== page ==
In regard to staffing, Mr. Chairman, in terms of the number of affirmative action percentages here at the Assembly, it is very low. I would like to see what could be done in that area to increase our percentage in that area.

Another issue that really concerns me, I have even lost track now, Mr. Chairman, as to when I can speak Dogrib. I know that there's a schedule that was produced, but I haven't seen it for months. Different Members can speak their own language, but only periodically. It's not simultaneous as we had years ago where all languages were provided. So that concerns me, Mr. Chairman, especially when here we are promoting all of our official languages in the Territories and we're not using them in the House as much as we should be.

On another issue, Mr. Chairman, in regard to the Speaker's program. I know the Speaker's program, through his office, he used to travel to different communities, went to the schools and talked about the programs and what we do here maybe in a mock thing or as a general assembly in various schools. I recall the former Speaker doing that. They had their own little program in place where they would travel around and talk to students.

I'm not sure if those issues that I raised have been decreased or are being enhanced, Mr. Chairman. So if I could get the Speaker or his staff to maybe comment on the issues that I raised. Mahsi.

Federal Appointments To NWT Boards March 8th, 2005

Mahsi, Mr. Speaker. Mr. Speaker, we talk a lot in this House about the power that the federal government has over us in terms of the purse strings which they hold. However, Mr. Speaker, what we don't talk enough about is the power that the federal government has in the Northwest Territories when it comes to the appointees of federal boards and agencies.

Mr. Speaker, the members of the Mackenzie Valley Land and Water Board are federally appointed as are the members of the Mackenzie Valley Impact Review Board, and this is to name only a few. The Mackenzie Valley Land and Water board, for instance, has three main functions. They process land use and water use applications, issue land use and water licences and, finally, they issue directions on general policy matters concerning the use of land or water or the deposit of waste. Mr. Speaker, this means that these boards are deciding what development projects go ahead and which ones don't. The appointees to these boards seem to have as much, if not more, power than our own elected officials. I think that these are the kinds of decisions that need to be made by the stakeholders and not by some federally-appointed body. By stakeholders, Mr. Speaker, I mean those people who have to live on the land and whose families have to live on the land and will have to suffer the consequences of the decisions they are making.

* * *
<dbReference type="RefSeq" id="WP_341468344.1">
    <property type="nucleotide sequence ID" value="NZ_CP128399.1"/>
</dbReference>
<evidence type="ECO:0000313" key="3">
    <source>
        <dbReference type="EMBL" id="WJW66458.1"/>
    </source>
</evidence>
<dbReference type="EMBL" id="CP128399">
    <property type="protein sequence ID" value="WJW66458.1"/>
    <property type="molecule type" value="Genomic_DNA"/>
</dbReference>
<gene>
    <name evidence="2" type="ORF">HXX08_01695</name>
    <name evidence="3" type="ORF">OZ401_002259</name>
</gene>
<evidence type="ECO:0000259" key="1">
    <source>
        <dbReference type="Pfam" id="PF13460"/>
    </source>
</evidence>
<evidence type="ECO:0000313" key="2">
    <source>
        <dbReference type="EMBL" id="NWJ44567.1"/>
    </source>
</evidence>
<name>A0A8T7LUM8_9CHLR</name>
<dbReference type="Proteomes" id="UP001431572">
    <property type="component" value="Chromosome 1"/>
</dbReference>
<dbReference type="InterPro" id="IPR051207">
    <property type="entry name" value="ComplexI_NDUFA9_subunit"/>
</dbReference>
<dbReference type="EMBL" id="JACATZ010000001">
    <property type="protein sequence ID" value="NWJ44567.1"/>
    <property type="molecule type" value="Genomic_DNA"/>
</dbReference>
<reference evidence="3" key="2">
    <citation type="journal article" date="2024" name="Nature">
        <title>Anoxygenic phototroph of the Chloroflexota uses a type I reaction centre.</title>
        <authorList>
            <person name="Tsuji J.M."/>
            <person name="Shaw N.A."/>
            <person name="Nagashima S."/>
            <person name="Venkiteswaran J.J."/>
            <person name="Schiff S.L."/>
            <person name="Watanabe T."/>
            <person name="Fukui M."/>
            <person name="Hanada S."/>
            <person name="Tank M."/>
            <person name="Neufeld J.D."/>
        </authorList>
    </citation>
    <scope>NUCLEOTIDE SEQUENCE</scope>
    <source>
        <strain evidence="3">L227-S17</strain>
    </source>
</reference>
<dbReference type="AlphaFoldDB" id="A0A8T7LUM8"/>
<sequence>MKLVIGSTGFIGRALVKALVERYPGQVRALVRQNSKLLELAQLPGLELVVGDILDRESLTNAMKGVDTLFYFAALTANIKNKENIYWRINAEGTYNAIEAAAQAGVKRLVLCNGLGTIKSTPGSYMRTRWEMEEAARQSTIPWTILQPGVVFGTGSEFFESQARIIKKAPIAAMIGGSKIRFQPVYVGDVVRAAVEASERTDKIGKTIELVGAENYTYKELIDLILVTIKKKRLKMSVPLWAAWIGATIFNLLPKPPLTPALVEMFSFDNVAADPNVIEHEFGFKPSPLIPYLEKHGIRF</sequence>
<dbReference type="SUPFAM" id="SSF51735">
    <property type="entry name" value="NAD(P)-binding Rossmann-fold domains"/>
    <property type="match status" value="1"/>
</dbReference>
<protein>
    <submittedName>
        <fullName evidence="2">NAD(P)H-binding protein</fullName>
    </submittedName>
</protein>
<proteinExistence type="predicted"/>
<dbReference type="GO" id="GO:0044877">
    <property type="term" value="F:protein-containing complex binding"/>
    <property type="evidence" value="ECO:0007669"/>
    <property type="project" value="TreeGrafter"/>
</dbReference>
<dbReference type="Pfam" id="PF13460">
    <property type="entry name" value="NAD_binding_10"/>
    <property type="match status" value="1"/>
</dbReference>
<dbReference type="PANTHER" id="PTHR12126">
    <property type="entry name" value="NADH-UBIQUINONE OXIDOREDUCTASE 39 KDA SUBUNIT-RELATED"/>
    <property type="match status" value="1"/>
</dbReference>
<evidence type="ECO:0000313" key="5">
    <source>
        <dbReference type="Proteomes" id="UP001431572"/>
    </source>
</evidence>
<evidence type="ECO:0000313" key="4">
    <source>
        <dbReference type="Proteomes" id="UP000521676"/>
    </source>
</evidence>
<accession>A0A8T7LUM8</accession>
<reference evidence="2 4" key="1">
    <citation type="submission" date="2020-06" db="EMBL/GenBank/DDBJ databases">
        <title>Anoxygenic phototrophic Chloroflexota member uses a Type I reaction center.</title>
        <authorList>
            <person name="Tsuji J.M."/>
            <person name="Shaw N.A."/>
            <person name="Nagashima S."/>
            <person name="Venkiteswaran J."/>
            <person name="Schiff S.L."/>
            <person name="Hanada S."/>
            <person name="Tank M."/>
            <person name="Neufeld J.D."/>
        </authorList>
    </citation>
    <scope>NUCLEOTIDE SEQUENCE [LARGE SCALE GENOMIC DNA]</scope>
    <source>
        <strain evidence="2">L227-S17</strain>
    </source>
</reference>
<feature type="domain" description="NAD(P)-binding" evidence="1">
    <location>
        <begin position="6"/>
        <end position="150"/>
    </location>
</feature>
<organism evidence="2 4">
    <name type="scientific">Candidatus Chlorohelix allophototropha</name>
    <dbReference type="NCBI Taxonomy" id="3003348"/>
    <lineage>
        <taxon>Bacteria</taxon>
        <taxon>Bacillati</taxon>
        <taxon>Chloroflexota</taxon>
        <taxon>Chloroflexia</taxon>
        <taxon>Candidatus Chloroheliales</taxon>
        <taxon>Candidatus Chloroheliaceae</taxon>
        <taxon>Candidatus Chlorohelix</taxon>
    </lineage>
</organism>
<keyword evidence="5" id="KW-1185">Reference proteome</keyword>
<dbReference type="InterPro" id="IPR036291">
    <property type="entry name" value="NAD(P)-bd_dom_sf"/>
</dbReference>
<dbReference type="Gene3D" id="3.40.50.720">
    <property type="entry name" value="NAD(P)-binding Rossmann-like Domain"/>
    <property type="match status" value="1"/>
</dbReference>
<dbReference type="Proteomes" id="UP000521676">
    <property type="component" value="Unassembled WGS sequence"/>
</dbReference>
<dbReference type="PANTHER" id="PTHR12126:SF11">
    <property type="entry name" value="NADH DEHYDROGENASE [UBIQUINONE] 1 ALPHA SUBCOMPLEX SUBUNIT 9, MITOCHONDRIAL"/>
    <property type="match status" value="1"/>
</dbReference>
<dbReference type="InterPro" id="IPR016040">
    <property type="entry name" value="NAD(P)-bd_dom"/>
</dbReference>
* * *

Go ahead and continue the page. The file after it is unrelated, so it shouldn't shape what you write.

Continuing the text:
Mr. Speaker, when the federal Minister of DIAND is making appointments to a board, he or she has to think of what is good for the Northwest Territories. Mr. Speaker, I know these boards often include people appointed on the recommendations of the First Nations and also the Government of the Northwest Territories, but it is the federal Minister who has the final say. Mr. Speaker, it is the right of the aboriginal people of the Northwest Territories to be the stewards of their own land, but they cannot do this until the power to make decisions over land development rest in their hands and in their hands only. Mahsi.

---Applause

Item 5: Recognition Of Visitors In The Gallery March 7th, 2005

Thank you, Mr. Speaker. I would like to recognize one of my constituents from Rae-Edzo, Mr. Peter Husky who is in the gallery. Welcome to the House. Thank you.

---Applause

Question 549-15(3): Expansion Of Rcmp Dare Program March 4th, 2005

Thank you, Mr. Speaker. I would like to get a commitment from the Minister if he could, after he talks with the RCMP officials, implement my request as soon as possible. Thank you.

Question 549-15(3): Expansion Of Rcmp Dare Program March 4th, 2005

Thank you, Mr. Speaker. The reason why I am questioning the Minister and requesting this type of service for the small communities is that I don't believe that the good work that the RCMP is doing is not what the Minister is indicating. I believe that the smaller communities may be occasionally visited by the RCMP, but not on a regular basis. They don't thoroughly talk specifically about this problem we have with drugs. That is real. I would like to ask the Minister if he can provide for me, my riding and maybe other smaller communities also, statistics in regard to how many times the police have gone into our small schools to talk about drugs. Thank you.

Question 549-15(3): Expansion Of Rcmp Dare Program March 4th, 2005

Thank you. Mr. Speaker, the Minister indicated that they don't offer the DARE program in the smaller communities, but a similar program or when the RCMP are visiting the smaller communities, they do, occasionally, as he said, visit the schools to talk in general about drugs. But, Mr. Speaker, I am wondering if the

RCMP would make this into a regular program and go into the various schools on a scheduled basis, so that the students at the various schools could really understand the ugly reality of drugs in general. I wonder if the Minister would undertake to see if these kind of scheduled RCMP visits to schools could happen within the smaller communities. Thank you.